Photo provided by ©Walter Huber Haine Estate Winery

 

Mr. Hainle was born in Germany and immigrated to Canada in 1970, he established his winery in 1988 and offered for sale his 1978 vintage icewine. The winery is located in the small community of Peachland in British Columbia's Okanagan.

For almost twenty years, only two wineries made icewine on a regular basis: Hainle in the Okanagan and St. Laszlo in the Similkameen Valley.

Back in Ontario

Despite having been first produced in British Columbia, it was in Ontario that the Icewine industry began to flourish. In 1982, Peter Gamble, a young winemaker from Hillebrand Estates (started in 1979 as Newark wines) tried to make icewine for his personal use, but an unfortunate accident spoiled the experiment. A year later, icewine caught the attention of Donald Ziraldo, the co-founder of Inniskillin Wines, and Karl Kaiser, his winemaker and business partner. They set aside a few rows of Vidal for late harvesting. Ewald Reif of Reif Winery and Walter Strehn of Pelee Island Winery also agreed to set aside grapes just for icewine. also joining them was Hillebrand winery under Dr. Joseph Pohorly and the above mentioned Peter Gamble.

Dr. Joseph Pohorly was one of the first winery owners in Niagara. He founded Newark Winery in the Village of Virgil in 1979, one of the three original cottage wineries that opened in Niagara in the '70s and laid the foundation for the growth of the new Ontario wine industry. Joseph himself was no stranger to wines. Born in Vineland, Ontario, he began life as a farmer's son and learned how to grow grapes and other fruit crops from an early age, gaining an appreciation and knowledge of the land, of our geography and climate, and of the unique characteristics that make this viticultural area special. In 1983, Joseph made the first Icewine for Hillebrand and, in the process, became of the early Canadian Icewine pioneers. By the following year, almost every winery in Niagara was leaving grapes hanging on the vines to create the luscious nectar that would become the darling of the industry.

Working at Hillebrand in 1983 was winemaker Andreas Gestaltner. Peter Gamble was the plant manger who worked has a temporary winemaker before Gestaltner arrived. Bernhard Breuers was a famous German winemaker who owned a family winery in the Rheingau and work as a consultant for Scholl and Hillebrand in the Rhiengau. the company that purchased Newark. He may have responsiable for promoting the idea of making icewine

In 1983, Hillebrand grapes were picked in the late fall and left in boxes in a cold room.  They were brought outside in December when the temperatures were -10C.   Since we were the first winery ( see Pelee Island) ever to make Icewine, there was no playbook to follow so people did what they thought was the right thing to do.  That's what pioneers do.  From 1984 onwards, they were frozen on the vine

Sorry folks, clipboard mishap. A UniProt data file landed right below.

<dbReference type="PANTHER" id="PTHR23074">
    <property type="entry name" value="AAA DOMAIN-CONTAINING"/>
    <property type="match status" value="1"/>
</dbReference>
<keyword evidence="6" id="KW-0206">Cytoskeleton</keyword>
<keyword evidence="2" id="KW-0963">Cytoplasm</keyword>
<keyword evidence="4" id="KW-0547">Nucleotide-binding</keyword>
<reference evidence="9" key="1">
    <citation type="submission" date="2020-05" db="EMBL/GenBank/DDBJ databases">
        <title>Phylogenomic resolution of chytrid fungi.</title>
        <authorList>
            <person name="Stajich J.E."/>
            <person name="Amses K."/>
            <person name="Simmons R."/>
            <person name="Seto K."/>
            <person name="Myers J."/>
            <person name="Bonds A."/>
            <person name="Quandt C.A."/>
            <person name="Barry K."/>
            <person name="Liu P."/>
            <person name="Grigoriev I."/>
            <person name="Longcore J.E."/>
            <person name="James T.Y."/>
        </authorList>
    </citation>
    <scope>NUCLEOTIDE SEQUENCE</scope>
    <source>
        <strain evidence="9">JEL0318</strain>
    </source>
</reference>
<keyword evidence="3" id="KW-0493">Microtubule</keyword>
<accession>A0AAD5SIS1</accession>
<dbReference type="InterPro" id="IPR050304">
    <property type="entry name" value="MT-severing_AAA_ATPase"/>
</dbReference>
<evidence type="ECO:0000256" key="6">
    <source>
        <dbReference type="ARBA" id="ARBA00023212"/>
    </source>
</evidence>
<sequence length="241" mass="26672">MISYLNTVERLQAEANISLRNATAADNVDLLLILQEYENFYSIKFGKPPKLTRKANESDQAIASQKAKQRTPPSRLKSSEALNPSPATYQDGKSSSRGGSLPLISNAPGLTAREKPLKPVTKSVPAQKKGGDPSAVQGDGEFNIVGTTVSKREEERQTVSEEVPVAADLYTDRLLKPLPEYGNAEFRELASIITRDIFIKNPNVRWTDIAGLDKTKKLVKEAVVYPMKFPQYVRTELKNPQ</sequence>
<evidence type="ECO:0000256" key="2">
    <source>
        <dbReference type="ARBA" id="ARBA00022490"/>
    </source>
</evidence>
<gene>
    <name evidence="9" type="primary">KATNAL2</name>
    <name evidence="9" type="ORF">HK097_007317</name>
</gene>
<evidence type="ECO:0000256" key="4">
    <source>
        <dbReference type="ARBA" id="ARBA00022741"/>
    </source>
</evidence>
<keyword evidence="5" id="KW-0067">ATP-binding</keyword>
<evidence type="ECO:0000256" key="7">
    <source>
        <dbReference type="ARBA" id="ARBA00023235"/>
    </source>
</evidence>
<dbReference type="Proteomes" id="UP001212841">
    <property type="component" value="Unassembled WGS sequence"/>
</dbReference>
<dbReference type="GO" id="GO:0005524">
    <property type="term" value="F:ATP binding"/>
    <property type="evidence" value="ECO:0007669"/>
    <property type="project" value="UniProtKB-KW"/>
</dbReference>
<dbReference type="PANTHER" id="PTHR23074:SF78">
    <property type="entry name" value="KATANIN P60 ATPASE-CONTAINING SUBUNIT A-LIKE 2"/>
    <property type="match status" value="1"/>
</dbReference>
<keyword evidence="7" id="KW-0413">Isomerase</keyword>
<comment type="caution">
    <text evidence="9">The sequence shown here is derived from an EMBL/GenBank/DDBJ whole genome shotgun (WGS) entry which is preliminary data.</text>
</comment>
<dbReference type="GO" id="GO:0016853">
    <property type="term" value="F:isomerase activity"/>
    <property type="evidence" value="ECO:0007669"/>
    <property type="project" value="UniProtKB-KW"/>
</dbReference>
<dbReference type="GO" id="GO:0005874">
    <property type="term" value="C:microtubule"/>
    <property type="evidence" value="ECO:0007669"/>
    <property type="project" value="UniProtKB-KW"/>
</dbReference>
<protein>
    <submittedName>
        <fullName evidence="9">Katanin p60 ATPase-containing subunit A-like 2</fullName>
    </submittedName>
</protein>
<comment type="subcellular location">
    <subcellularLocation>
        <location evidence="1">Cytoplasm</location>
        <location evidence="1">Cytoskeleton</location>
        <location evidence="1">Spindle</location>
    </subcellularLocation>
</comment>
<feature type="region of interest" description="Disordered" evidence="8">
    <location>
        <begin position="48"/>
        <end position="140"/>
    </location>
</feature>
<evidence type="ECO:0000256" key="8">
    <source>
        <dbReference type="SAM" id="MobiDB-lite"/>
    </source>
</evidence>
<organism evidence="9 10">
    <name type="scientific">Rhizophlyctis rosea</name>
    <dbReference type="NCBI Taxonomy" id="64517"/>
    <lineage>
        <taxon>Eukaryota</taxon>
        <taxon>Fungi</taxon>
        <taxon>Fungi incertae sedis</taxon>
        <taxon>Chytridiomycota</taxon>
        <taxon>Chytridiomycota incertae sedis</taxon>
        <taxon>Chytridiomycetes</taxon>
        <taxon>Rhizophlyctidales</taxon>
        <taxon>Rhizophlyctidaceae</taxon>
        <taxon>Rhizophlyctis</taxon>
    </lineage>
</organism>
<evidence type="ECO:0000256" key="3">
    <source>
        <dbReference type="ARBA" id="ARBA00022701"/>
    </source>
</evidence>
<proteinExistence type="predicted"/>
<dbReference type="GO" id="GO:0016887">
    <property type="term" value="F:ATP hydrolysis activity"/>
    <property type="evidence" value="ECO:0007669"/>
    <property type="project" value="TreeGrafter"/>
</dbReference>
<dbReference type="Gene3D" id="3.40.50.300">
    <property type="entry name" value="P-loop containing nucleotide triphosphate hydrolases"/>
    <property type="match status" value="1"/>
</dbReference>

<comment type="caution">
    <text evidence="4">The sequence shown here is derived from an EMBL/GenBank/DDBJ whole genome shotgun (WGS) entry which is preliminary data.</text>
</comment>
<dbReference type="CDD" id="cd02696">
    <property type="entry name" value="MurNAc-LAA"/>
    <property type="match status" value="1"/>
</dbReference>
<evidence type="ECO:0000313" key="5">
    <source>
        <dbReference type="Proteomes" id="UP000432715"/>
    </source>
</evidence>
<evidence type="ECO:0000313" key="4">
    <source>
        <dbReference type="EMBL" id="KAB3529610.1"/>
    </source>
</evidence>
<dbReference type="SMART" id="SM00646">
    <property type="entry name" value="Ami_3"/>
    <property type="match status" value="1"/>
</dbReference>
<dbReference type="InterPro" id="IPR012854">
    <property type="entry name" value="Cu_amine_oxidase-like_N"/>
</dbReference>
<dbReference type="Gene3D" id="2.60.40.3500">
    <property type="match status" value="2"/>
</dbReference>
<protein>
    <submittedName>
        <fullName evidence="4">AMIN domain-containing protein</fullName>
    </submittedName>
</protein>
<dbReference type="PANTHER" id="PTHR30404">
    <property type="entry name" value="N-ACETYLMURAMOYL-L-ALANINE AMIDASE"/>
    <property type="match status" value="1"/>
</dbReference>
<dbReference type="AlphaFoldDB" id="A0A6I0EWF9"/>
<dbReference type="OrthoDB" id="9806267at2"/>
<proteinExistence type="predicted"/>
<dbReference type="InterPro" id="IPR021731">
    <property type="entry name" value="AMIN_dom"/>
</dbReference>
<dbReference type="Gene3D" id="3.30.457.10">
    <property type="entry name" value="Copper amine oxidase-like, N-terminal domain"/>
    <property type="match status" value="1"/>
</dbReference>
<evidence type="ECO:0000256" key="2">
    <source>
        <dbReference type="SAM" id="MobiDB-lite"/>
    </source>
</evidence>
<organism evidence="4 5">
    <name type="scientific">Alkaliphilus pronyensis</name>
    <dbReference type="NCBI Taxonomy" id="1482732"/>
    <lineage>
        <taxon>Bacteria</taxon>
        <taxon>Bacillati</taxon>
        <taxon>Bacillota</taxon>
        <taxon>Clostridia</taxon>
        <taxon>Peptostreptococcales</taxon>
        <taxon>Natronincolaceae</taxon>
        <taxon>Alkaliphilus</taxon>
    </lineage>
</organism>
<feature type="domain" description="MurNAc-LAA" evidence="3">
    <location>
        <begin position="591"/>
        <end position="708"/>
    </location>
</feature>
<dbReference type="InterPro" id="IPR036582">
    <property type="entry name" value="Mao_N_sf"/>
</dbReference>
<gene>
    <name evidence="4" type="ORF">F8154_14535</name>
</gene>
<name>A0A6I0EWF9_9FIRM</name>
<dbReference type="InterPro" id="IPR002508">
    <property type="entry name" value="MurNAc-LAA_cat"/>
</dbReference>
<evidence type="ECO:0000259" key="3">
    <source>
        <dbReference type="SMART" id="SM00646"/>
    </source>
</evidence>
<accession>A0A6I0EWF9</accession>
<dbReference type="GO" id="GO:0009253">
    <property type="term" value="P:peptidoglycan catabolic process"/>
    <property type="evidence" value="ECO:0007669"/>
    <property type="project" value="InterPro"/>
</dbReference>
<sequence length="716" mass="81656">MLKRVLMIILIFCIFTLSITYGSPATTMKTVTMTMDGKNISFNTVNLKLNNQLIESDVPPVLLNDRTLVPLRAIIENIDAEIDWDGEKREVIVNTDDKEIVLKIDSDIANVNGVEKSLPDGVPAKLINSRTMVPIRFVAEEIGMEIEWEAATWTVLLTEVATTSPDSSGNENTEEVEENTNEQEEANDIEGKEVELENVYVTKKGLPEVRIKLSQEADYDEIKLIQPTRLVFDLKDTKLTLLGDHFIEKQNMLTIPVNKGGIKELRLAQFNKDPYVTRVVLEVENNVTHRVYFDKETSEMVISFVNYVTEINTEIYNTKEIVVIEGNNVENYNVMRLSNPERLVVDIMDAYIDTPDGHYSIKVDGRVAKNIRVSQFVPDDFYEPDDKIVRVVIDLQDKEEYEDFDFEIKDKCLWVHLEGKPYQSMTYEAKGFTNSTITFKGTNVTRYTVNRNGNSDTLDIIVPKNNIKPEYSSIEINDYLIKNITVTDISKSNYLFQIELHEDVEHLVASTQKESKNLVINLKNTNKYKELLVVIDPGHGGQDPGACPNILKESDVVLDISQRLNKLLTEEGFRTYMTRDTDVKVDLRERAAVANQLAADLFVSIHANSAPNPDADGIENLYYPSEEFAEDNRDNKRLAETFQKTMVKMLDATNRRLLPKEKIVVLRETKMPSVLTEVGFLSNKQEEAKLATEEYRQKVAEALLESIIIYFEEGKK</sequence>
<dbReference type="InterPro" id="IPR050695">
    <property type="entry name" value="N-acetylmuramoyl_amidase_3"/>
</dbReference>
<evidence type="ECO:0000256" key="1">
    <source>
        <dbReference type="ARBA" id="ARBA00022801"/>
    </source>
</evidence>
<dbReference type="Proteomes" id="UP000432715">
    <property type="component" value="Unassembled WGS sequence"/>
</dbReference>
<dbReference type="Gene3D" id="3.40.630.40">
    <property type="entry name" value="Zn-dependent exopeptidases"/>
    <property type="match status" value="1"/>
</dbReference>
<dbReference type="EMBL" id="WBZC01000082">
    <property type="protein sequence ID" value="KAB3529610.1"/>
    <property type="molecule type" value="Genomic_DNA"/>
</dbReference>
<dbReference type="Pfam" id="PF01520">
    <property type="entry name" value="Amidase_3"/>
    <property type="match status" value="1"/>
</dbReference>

Walter Strehn the winemaker at Pelee Island was among serval to join with Dr Pohorly to make icewine from their own vineyard

In 1983, Karl Kaiser made a mistake. He didn't net the grapes left hanging past autumn harvest grape intended for the winter Icewine production. That winter was early and cold and the birds were hungry. And early one morning, when the air was chilling and the ground snow-covered, there wasn't much for the birds or animals to forage. The grapes became a meal for wildlife. And the Icewine crop was lost.

The same was true of Reif winery They two failed to harvest and produce a Icewine in 83.
This left only Hillebrand and Pelee Island who both claim to have bottled and sold icewine.
Here we also find a mjor differnce Hillebrand harvest then froze the grapes Pelee Island although nature to free the grapes then harvest.

 

Brights' first commercial release labeled Eiswein was the 1986 vintage, in 1987 the name was changed to Icewine.

 

 

 

Today, netting is standard practice in the vineyards. Karl not only learned that lesson, he innovated other viticultural and winemaking techniques so subsequent harvests produced better and better wines. Within five years, Karl experienced a complete reversal of fortune. The 1989 harvest, culled from an early freeze recorded on December 4, produced the vintage that changed the Canadian wine industry and propelled Inniskillin Wines, and Karl, into the international spotlight. At the 1991 Vinexpo in Bordeaux, France, Inniskillin's Vidal Icewine was awarded the competition's highest accolade Le Grand Prix d'Honneur

Although their first attempts were not successful, but by adding nets the following year, Inniskillin leaped to the forefront of an historic beginning for the wines of Canada. Persistence paid off! Today, Inniskillin Wines is a world leader in the production and sales of Icewine.

In a June 1991 fair at Vinexpo, Bordeaux, the greatest of international accolades for Canadian Icewine was bestowed on Inniskillin's 1989 Icewine. This wine, judged by an international panel, was accorded the fair's highest award, Le Grand Prix d'Honneur.